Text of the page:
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Moving house? What to do if you're waiting for broadband

Published 4 November 2016 by

It’s exciting when you move into a new property. After all of the stress of moving your furniture, updating your bills and making sure you can afford the rent or mortgage, it’s great to have somewhere new you can call home.

But moving home can come with some extra complications you might not have thought about. For example, when you try to set up your internet, you might have to wait days or even weeks for this to connect. But is there anything you can do about this? Let’s take a look at your options.

Why you have to wait

When you’re moving into a new property from another house or flat, you might decide to stick with your current provider if you’ve been happy with the service from them so far. But you might get a better deal by switching your broadband provider so make sure you check this on price comparison websites. And even if you were planning to stay with the same supplier, you might find they don’t offer service in the area you’re moving to. If this is the case, you’ll have to switch anyway.

Depending on your supplier, it can take up to a couple of weeks for your line to be connected. This is so your broadband provider can carry out all of the necessary admin work to set up your connection. But if your supplier has to deal with a lot more moves than normal, it can take as long as a month.

Can you avoid it?

The best way to avoid any delays with your broadband move is to contact your supplier as soon as you possibly can to tell them when you want the service to start. This will help them plan when they should start the move.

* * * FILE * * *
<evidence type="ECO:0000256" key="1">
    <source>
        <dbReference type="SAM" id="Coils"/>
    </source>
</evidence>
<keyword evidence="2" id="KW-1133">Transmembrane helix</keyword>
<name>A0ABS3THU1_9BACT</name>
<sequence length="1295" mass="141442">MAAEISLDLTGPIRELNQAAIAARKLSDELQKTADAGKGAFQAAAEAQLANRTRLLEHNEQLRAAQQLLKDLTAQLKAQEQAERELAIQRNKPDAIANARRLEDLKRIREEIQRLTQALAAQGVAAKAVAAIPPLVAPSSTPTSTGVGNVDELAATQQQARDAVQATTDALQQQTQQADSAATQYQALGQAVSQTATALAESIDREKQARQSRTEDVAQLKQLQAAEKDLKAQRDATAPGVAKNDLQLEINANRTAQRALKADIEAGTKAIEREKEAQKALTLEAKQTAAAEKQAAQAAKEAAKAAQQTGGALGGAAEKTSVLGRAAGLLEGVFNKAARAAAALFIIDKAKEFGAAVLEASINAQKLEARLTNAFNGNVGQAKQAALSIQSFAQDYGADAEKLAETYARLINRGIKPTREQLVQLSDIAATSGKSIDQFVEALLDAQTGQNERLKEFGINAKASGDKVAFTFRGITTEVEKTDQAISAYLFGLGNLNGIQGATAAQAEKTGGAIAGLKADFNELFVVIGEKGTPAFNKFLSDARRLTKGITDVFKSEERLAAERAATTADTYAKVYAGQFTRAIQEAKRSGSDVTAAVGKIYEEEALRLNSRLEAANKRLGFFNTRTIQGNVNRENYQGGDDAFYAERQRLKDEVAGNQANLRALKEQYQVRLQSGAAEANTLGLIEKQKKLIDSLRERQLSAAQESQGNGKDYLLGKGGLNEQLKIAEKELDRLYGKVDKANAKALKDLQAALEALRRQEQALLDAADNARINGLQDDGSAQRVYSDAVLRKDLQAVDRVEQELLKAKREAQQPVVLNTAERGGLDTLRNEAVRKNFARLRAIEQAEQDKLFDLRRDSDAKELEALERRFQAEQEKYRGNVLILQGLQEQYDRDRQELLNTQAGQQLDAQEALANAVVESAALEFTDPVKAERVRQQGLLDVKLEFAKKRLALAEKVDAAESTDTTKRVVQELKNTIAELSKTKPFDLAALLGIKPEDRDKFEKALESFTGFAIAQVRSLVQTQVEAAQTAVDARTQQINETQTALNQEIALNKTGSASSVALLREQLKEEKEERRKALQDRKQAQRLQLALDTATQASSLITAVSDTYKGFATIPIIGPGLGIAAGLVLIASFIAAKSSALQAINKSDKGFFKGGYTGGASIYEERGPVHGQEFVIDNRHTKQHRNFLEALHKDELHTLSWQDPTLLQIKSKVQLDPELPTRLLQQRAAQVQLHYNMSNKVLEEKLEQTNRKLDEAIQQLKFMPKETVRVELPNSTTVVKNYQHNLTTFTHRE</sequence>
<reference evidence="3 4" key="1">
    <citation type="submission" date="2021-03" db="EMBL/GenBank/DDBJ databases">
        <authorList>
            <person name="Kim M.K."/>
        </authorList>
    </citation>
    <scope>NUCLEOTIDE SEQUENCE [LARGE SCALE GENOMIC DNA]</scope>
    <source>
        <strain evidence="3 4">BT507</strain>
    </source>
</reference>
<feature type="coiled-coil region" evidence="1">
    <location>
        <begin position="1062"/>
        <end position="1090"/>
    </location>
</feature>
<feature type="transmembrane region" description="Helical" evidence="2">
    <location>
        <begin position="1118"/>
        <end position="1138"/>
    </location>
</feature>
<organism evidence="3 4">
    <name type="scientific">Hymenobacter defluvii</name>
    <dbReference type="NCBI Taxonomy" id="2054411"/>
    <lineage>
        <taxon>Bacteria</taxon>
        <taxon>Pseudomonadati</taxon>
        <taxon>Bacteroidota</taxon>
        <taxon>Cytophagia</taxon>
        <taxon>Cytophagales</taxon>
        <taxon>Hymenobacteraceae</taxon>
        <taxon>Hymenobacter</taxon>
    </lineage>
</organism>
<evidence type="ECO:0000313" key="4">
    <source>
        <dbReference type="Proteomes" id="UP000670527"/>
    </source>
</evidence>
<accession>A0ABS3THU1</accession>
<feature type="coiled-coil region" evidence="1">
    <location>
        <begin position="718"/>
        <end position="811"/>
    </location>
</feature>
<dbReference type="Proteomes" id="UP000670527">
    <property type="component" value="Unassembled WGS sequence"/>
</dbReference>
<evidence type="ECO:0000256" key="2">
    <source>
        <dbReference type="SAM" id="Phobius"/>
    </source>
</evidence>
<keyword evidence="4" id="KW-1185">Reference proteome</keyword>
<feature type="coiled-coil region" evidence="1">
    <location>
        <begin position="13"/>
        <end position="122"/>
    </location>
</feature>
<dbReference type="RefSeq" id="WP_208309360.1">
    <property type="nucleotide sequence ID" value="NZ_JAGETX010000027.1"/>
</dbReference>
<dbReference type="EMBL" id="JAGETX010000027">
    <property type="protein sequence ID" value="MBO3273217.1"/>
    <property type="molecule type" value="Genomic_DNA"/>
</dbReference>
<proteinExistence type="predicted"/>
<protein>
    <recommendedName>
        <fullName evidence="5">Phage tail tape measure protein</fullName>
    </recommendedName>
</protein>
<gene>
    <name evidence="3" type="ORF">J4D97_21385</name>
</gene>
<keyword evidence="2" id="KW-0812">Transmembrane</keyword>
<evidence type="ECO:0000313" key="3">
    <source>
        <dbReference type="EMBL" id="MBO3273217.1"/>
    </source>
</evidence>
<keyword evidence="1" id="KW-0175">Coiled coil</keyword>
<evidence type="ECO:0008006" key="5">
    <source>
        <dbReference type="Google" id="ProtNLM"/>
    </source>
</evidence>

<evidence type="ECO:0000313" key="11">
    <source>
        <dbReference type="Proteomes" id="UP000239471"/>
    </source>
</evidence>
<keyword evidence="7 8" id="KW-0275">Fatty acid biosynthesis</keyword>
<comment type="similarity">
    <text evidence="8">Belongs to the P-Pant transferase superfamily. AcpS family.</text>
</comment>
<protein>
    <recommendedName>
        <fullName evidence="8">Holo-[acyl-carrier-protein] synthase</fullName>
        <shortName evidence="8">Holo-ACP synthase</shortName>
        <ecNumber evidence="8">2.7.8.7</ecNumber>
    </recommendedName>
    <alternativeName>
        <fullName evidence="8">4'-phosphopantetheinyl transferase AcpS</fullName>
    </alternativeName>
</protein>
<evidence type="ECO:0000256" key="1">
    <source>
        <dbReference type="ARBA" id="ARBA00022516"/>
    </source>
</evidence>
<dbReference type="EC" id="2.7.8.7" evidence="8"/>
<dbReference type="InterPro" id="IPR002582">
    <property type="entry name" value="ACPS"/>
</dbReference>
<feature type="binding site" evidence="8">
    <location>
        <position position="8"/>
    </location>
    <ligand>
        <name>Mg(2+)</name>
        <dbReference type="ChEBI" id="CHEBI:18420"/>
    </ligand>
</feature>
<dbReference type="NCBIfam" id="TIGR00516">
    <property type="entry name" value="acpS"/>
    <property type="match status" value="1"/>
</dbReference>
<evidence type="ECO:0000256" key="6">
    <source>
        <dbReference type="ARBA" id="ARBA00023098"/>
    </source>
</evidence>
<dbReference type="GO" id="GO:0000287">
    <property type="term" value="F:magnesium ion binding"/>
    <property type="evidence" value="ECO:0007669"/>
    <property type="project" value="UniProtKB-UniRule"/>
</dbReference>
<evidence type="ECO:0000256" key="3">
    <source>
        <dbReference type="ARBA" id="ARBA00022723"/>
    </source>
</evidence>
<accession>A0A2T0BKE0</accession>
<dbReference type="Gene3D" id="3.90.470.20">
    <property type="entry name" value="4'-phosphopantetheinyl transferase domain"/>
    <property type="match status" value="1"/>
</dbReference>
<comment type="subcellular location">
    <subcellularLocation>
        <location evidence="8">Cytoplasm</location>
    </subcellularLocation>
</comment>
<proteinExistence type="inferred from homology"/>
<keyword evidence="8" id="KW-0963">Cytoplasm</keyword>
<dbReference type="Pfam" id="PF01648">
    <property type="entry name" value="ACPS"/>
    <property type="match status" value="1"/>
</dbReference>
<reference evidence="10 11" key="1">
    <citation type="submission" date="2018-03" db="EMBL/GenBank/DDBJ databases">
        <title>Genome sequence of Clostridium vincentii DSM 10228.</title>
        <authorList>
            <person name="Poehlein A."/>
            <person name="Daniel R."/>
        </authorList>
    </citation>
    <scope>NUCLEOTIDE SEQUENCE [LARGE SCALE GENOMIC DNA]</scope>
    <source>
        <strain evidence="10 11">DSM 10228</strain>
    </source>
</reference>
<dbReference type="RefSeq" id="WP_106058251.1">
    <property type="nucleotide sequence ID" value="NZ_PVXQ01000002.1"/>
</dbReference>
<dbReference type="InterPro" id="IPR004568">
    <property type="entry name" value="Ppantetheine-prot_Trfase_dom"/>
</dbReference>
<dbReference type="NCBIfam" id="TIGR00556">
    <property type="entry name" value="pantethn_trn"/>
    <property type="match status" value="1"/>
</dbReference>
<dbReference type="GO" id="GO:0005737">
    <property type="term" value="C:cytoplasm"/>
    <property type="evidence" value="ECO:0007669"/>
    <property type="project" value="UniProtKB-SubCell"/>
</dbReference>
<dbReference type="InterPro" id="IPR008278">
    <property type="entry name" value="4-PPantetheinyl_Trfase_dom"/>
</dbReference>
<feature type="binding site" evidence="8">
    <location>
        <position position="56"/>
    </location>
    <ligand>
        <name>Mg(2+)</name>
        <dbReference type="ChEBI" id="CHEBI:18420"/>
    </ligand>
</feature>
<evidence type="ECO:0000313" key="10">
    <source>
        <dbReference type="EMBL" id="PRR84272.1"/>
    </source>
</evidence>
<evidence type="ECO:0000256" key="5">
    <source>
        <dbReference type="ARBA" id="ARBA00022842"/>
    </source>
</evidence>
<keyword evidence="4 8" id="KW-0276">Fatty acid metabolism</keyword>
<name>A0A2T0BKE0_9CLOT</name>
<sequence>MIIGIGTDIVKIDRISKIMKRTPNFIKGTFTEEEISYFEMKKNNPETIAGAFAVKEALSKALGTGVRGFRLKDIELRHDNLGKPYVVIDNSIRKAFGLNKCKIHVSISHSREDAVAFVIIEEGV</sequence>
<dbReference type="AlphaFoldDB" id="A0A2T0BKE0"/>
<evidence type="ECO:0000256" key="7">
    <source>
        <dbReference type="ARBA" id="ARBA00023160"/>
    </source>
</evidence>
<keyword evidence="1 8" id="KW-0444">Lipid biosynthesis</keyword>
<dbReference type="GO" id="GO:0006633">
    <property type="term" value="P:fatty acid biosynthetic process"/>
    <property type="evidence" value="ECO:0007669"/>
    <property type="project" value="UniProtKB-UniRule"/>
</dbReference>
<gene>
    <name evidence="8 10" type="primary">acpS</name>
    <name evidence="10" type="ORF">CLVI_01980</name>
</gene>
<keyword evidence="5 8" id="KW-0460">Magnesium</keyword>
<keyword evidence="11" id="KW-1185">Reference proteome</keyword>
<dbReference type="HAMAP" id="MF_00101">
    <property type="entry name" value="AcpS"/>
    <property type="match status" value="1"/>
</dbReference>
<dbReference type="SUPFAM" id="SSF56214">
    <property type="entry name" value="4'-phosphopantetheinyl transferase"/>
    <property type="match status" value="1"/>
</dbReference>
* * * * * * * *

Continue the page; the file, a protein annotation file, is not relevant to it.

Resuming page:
But the real problem comes when you’re moving in to a property and you’re planning to change the broadband provider that currently services it. This might mean you’ll need an engineer to come out

If there are any unreasonable delays to your internet move meaning your service is out of action for a long time, it’s worth checking whether you can get compensation for broadband problems. Get in touch with your broadband provider and complain about the delay. If you don’t think their answer is fair, you can complain to Ofcom instead.

Other internet you can use

But just because your home is offline, it doesn’t mean you necessarily have to stay away from the internet. If you’ve got a smartphone or another device with mobile internet, you might be tempted to do all your browsing on this for the time being. This might be great for getting online quickly but just make sure to keep an eye on your data usage. After all, if you suddenly start using a lot more data than usual, you might find that you go over your allowance – and this could cost you.

Instead, take a look at where you can get free Wi-Fi when you’re out and about using Wi-Fi hotspots. You might only be able to use these for a short amount of time but this could be all you’ll need to check your emails or your Facebook profile. Just remember one thing – Wi-Fi hotspots aren’t usually secure so you shouldn’t use them to check your online banking or to buy anything. If you do, anyone else on the network could steal your information.

Got the internet up and running? Make sure you get the broadband speed you’re paying for.

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